Gather information — Search Google for analyst reports, other white papers, industry articles, case studies, etc. Check out the competition’s website, white papers, and news releases.

Here are some Google sites that will help you with your search:

Google News — to search for recent news about your topic

Google Books — searches a wide variety of books

Google Scholar — searches scholarly and academic publications

Google Groups — searches newsgroup content

Google Uncle Sam — searches U.S. government sites

When writing a white paper, it’s important to back up any claims you make with examples and information from third-party sources. When appropriate, you should include any charts, diagrams, or graphs that will drive home the points you are making.

The following is a breakdown of the six main components of a typical white paper:

Identify the problem — The first thing you do is identify the problem your reader is facing.

Offer proof that the problem exists — Next, you offer proof that the problem exists and highlight the pain that will result if it’s left unattended.

Talk about any additional problems that may arise — If there are additional problems and issues that the reader should be aware of, mention them here. The bigger and more numerous the problems, the more likely they are to invest in a solution.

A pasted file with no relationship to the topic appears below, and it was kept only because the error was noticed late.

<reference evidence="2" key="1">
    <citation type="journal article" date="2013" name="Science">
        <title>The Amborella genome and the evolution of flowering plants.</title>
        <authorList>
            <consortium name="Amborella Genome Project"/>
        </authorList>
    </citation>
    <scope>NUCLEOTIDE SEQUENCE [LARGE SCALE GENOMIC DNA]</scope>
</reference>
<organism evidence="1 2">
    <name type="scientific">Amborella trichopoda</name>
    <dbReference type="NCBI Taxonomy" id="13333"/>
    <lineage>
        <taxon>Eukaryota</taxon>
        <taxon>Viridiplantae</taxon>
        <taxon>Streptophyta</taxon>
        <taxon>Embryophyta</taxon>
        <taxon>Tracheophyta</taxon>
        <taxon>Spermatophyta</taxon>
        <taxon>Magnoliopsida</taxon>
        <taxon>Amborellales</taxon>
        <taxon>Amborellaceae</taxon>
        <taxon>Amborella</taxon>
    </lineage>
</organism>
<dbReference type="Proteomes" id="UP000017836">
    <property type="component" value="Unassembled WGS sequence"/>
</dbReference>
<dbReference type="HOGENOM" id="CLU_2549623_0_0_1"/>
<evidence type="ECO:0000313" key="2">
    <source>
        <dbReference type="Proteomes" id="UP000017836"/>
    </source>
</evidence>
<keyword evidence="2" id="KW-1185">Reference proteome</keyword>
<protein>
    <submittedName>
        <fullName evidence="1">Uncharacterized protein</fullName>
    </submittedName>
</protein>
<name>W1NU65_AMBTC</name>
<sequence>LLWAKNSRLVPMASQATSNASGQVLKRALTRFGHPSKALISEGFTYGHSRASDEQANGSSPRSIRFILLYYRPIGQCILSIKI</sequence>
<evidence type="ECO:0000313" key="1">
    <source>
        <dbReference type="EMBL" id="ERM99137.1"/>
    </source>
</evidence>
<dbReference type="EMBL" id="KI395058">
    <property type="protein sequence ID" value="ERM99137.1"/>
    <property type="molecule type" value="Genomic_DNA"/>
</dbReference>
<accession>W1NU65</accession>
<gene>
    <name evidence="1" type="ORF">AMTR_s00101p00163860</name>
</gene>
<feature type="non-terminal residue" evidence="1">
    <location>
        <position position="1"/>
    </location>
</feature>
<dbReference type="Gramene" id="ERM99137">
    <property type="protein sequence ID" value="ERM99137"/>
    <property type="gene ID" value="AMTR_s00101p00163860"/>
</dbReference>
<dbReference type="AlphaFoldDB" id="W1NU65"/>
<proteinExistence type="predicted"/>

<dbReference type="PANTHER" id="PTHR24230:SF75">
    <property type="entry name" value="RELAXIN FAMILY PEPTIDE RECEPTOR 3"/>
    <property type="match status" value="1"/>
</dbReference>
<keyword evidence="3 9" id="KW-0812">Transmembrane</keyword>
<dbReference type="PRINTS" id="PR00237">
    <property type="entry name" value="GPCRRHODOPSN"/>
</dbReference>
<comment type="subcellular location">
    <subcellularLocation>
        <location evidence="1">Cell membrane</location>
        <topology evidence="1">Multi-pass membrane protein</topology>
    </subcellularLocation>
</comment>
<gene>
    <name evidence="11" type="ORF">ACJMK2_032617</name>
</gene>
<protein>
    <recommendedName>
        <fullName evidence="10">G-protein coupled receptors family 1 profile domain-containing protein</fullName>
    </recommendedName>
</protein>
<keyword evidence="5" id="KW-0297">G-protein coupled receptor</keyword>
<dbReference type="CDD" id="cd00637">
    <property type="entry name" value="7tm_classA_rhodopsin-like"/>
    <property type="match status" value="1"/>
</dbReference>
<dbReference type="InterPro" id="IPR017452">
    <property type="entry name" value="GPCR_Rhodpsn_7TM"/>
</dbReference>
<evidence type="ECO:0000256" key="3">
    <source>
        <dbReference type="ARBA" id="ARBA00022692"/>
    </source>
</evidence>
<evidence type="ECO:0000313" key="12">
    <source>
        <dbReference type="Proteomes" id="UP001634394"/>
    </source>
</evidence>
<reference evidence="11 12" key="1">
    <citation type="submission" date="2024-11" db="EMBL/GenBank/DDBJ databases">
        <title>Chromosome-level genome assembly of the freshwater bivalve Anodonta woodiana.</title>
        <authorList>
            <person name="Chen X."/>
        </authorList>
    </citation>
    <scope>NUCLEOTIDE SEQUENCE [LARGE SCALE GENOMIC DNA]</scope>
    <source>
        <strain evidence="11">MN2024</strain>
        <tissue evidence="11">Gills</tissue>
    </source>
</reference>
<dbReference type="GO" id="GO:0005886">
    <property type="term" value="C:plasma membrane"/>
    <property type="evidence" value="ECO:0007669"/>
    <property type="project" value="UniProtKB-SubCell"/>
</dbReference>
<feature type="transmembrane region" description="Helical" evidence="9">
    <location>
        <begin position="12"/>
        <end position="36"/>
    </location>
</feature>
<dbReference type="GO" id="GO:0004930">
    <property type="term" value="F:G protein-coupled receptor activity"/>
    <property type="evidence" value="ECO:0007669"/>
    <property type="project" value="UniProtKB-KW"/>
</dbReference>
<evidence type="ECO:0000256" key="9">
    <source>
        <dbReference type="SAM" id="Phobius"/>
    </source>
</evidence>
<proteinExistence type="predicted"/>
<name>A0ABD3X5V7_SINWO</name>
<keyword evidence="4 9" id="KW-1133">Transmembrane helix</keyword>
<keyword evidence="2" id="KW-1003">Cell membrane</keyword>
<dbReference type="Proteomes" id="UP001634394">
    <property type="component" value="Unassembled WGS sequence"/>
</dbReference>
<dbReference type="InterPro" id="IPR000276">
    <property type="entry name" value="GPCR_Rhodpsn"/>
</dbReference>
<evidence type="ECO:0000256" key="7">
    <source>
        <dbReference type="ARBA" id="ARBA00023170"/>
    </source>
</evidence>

Talk about the solution — Explain how the problem can be fixed. Don’t get specific in terms of your client’s products and/or services; offer a general solution to the problem.

Talk about your client’s solution — Describe the benefits of it and why it’s better than the competition’s solution.

Add a call-to-action — You end by telling the reader about the next step you’d like them to take. Maybe it’s downloading a demo version of a software package, or calling a toll-free number if they have any questions, or going to a website to look at case studies.

Ways your client can promote their white paper

White papers are often used as an incentive to get people to sign up for a company’s newsletter (they’ll need a landing page to do this, which represents another money-making opportunity for you).

To encourage sharing, some businesses offer them as a free “no strings attached” download on their website or blog.

They may also want to distribute printed copies at their trade shows or include in their company press kit.

In conclusion …

If you haven’t quite found your ideal niche yet, or the one you’re currently working in isn’t paying off like you hoped it would, you might want to consider becoming a White Paper Specialist.

The money is excellent. And, the demand for well-written white papers far outweighs the number of freelance copywriters who call themselves “White Paper Specialists.”

This article appears courtesy of American Writers & Artists Inc.’s (AWAI).  For a free subscription to The Writer’s Life newsletter visit: